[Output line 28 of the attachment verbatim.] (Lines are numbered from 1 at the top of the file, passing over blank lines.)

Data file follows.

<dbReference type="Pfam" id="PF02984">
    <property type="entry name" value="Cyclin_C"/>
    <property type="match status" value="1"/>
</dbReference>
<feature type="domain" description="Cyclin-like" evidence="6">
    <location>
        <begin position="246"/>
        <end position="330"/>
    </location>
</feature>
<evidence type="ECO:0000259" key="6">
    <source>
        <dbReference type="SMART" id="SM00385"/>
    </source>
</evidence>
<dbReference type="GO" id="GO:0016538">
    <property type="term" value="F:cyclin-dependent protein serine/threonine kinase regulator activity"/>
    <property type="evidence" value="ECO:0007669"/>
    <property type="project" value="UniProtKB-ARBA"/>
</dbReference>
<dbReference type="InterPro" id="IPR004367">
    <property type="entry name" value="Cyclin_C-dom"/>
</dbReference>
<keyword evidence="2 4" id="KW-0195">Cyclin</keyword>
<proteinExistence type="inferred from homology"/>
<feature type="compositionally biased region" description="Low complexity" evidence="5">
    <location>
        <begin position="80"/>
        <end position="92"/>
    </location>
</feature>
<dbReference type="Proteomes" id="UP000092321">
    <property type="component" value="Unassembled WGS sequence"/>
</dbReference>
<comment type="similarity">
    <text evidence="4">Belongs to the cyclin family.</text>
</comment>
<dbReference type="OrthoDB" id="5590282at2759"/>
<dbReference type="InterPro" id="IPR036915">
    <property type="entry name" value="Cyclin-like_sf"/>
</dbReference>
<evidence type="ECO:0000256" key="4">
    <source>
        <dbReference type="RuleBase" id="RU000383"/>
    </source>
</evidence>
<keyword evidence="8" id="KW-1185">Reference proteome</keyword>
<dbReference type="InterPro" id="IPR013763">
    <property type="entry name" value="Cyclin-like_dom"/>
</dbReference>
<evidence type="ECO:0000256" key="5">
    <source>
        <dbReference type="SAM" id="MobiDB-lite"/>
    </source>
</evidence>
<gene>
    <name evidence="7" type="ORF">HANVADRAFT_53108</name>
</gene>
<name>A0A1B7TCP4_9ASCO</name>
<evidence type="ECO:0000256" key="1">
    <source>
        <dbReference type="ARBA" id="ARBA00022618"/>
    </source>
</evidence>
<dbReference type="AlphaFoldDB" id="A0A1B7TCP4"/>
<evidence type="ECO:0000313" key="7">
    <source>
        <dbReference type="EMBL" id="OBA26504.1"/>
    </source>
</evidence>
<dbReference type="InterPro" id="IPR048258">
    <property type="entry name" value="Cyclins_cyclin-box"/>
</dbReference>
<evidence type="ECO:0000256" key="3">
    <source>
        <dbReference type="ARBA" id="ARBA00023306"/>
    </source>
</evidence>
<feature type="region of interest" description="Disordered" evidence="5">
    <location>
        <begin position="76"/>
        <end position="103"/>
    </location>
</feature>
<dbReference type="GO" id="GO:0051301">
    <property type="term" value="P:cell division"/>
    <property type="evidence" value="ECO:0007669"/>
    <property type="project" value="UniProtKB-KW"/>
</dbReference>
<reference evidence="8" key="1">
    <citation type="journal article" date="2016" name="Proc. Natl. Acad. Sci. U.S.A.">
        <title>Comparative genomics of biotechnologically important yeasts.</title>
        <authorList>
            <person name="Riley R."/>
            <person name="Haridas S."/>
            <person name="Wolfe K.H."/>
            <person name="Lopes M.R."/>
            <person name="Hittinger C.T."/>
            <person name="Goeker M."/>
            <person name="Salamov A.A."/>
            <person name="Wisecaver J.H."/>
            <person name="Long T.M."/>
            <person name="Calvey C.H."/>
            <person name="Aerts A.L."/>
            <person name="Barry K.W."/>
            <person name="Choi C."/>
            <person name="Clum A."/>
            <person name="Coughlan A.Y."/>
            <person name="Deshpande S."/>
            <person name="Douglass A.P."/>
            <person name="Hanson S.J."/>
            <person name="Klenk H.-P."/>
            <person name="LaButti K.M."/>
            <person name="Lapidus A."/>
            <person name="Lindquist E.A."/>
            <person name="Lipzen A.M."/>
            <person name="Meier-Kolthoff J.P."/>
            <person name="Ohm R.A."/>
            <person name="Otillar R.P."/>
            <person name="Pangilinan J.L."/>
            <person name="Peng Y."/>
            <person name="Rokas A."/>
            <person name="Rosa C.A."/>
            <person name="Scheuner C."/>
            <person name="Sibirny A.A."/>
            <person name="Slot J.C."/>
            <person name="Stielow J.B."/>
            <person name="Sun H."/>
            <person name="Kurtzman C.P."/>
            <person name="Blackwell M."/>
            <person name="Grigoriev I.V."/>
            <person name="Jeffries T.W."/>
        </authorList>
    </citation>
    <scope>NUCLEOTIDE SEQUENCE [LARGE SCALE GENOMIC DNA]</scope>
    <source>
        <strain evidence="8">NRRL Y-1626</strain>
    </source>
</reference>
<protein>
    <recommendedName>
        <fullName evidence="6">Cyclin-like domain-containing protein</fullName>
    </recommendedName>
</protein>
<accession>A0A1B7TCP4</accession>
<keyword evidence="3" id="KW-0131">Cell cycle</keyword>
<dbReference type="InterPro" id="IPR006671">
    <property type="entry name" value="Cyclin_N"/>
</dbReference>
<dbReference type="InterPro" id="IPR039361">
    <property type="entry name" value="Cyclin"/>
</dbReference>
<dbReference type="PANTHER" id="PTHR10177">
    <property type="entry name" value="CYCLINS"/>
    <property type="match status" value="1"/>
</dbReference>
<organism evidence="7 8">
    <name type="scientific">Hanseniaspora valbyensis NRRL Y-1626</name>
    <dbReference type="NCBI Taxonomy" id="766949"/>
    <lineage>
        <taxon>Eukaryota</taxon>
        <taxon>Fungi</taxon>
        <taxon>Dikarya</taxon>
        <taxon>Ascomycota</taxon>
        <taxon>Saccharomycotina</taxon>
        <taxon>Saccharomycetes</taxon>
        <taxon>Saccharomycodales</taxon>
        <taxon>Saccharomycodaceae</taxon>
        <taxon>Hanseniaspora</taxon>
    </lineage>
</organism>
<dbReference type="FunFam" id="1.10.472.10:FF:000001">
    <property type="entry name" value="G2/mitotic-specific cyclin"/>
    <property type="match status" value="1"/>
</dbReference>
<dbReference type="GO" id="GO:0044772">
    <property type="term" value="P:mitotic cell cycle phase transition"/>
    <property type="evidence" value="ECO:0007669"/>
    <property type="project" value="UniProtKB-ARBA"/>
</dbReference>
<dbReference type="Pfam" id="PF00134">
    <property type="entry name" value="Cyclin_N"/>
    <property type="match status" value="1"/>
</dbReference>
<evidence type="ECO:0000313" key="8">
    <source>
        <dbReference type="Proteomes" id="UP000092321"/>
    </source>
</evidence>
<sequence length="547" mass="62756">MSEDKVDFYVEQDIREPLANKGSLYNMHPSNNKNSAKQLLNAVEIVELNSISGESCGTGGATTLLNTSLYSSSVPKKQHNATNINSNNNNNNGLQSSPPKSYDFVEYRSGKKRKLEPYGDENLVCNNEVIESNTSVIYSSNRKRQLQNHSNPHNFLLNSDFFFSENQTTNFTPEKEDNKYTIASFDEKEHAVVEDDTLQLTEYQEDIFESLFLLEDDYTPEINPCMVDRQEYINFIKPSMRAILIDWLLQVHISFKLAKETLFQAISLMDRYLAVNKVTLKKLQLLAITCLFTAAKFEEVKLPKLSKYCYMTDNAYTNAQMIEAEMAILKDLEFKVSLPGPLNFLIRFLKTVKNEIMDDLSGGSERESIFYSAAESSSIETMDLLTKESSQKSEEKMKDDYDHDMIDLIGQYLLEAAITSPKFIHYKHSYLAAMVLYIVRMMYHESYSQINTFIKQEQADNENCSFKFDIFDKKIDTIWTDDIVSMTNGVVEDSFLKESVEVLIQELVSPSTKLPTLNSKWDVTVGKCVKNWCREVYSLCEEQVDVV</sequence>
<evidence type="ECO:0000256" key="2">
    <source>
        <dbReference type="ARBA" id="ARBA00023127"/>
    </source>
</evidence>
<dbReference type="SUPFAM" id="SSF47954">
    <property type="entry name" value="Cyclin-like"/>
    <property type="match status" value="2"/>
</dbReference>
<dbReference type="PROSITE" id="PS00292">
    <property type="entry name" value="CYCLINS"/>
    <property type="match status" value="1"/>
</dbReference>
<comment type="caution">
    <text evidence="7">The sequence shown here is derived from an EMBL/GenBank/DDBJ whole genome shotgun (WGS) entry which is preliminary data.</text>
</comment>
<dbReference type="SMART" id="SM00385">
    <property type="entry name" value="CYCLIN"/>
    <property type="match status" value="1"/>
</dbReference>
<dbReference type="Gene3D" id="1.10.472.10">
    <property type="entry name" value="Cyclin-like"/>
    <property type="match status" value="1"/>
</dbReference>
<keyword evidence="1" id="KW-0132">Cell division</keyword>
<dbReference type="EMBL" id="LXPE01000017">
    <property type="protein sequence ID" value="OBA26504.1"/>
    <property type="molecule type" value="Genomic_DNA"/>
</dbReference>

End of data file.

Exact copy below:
        <begin position="80"/>